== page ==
We also project our professional services revenue to continue to decline from Q1 to Q2 by approximately $2 million as this unit becomes integrated with our application management practice and reflecting the lower bookings and the decline in bookings generally that we’ve seen in this practice for the past few quarters.

We expect demand for our hosting services however to continue to be strong and anticipate that bookings for the second quarter will be stronger than the first quarter as we’ve already seen an uptick in activity during the first month of this quarter itself.

EBITDA excluding impairment costs, stock-based compensation, severance, costs related to discontinued operations and other non-operational charges is projected to be between $8.2 million and $8.7 million for the second quarter of fiscal year 2009. This guidance for EBITDA does reflect a $300,000 to $500,000 negative fx impact from our UK subsidiary due to the stronger dollar.

On behalf of NaviSite I’d like to thank you for your attendance today. Now we’re going to open up the phone lines to questions from our listeners. So I’ll turn the call over to the operator.

Question-and-Answer Session

Operator

(Operator Instructions) Our first question comes from Mark Kelleher - Canaccord Adams.

Mark Kelleher - Canaccord Adams

Good quarter in a tough economic time. Can you maybe give us an indication of what you think cash flow would be in the next quarter based on those EBITDA numbers?

James W. Pluntze

I would think that they would be generally consistent with the quarter we’ve seen. If you think about this quarter, we delivered about $8.5 million so if our cash from operations was around $9 million and we had a benefit from the return of the UK data center deposit, so in the $4 million range. I think cap ex will be smaller in the second quarter given the fact that bookings were lower in the first quarter so I would think that cap ex would be in the range of the mid- to high twos and then we‘ll have our same financing costs related to interest payments and that kind of stuff.

Arthur P. Becker

A slight improvement I think.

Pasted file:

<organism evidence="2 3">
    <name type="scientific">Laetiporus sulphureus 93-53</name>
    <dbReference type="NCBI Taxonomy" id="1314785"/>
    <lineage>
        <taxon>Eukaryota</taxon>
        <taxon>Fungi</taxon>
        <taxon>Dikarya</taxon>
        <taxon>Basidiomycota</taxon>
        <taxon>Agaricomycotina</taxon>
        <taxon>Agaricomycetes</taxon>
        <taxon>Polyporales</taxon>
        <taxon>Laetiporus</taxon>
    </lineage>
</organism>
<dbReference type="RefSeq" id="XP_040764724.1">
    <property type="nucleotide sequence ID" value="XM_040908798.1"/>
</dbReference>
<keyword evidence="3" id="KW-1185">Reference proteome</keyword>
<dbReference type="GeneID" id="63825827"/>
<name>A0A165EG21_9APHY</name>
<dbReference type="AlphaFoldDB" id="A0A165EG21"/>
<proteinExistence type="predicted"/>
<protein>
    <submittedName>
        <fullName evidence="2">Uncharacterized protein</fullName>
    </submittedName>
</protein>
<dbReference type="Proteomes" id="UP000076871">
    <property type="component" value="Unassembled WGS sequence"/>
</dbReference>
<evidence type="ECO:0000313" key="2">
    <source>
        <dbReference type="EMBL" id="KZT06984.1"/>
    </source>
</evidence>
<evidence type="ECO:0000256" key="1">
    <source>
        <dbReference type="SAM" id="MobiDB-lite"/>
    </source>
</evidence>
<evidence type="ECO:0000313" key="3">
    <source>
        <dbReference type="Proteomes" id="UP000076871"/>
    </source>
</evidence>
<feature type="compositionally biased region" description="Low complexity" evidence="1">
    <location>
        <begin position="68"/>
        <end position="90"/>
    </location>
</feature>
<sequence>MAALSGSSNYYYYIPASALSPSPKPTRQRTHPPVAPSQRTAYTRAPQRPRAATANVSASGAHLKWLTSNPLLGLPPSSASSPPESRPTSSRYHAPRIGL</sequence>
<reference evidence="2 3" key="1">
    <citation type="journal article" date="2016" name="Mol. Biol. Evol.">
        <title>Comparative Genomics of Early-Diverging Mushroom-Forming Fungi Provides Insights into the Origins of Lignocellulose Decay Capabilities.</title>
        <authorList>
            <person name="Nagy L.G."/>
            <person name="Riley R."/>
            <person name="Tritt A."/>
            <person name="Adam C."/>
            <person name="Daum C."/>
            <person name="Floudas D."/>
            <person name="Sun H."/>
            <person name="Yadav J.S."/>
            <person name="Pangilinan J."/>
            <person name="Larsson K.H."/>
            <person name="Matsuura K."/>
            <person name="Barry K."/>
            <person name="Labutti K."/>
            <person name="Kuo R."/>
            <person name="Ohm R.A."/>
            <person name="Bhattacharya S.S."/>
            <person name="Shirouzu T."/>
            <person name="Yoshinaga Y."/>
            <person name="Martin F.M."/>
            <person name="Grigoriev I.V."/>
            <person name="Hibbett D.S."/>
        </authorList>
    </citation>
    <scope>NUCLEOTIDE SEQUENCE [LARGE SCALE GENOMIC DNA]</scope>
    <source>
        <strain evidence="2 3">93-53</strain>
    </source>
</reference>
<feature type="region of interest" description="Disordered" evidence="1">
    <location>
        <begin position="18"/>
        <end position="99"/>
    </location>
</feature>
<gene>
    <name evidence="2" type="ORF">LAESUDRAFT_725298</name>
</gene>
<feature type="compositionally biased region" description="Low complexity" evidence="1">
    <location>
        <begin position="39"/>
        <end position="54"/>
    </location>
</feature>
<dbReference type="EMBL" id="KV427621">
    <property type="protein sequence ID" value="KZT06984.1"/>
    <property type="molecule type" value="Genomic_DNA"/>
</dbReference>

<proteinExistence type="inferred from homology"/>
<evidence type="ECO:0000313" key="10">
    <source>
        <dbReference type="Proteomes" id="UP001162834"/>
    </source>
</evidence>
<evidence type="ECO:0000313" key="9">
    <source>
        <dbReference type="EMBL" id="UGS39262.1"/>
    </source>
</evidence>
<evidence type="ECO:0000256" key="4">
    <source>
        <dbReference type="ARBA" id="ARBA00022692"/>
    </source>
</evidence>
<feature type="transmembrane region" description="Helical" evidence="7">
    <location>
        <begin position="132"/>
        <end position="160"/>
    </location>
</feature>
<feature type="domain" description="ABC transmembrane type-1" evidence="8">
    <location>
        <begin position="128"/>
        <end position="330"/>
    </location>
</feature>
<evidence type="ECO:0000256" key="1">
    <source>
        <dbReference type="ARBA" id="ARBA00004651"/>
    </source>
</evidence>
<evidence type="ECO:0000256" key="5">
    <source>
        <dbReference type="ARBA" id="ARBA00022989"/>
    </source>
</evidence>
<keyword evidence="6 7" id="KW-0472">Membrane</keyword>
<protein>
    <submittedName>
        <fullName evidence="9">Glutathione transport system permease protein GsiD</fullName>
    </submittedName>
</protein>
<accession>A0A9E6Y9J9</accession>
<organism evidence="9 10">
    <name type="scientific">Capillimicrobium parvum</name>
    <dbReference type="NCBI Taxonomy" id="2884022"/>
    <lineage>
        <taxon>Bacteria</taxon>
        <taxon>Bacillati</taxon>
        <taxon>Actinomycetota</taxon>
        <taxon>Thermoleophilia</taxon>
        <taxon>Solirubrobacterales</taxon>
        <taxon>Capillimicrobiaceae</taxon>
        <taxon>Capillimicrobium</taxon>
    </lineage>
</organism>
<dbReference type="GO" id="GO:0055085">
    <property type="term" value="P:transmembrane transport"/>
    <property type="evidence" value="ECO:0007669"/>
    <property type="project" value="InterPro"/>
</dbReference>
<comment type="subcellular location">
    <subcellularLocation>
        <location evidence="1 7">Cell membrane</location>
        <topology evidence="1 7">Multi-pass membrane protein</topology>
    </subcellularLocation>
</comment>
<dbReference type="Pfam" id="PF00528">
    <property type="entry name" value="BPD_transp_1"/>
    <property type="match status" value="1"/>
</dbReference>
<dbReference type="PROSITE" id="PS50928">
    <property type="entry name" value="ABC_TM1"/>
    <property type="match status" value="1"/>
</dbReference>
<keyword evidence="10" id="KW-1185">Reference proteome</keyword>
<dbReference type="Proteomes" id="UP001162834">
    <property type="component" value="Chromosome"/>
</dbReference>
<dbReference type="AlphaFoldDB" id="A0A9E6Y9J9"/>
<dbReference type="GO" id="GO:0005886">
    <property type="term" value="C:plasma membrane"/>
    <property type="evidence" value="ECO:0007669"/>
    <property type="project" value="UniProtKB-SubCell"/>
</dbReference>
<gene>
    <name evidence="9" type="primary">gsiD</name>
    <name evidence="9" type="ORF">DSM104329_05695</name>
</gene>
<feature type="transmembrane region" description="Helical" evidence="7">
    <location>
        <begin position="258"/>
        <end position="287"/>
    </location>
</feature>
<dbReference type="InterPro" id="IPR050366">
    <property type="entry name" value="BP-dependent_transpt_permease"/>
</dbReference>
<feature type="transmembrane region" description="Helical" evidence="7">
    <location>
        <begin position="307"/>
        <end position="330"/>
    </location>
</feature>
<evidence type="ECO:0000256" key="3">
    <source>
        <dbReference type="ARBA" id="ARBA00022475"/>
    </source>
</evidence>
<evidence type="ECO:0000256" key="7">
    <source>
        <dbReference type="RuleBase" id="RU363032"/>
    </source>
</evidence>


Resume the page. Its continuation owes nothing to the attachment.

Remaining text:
Mark Kelleher - Canaccord Adams

How about the London data center? Can you give us an update on that? You talked about the fx effects but how about the business in general there?

James W. Pluntze

How are bookings or how is revenue? What’s your question?

Mark Kelleher - Canaccord Adams

Yes. How are bookings? How is revenue? How is that building filling up? I know it’s not scheduled to come on line until next summer.

Arthur P. Becker

What we’re finding is that generally demand for co-locations within the [M25] ring in the UK continues to be very strong. What we’re hampered by is long lead times out there so selling co-location stays in November for occupation in May or June continues to be a challenge for us. I think that we’re believing that we’ll still be able to fill up that 10,000 feet that we leased of which 20% or so is already pre-leased but we’re finding it a little bit challenging right now to identify customers that have such long lead times because our particular customers are smaller ones rather than the larger ones that need long lead times.

So I guess the answer is generally favorable but no real traction.

Mark Kelleher - Canaccord Adams

If we go from the churn numbers and we look at the bookings that you’ve seen in the strong Q1, it would seem that the macroeconomic environment isn’t really affecting you that much. Is that accurate?

Arthur P. Becker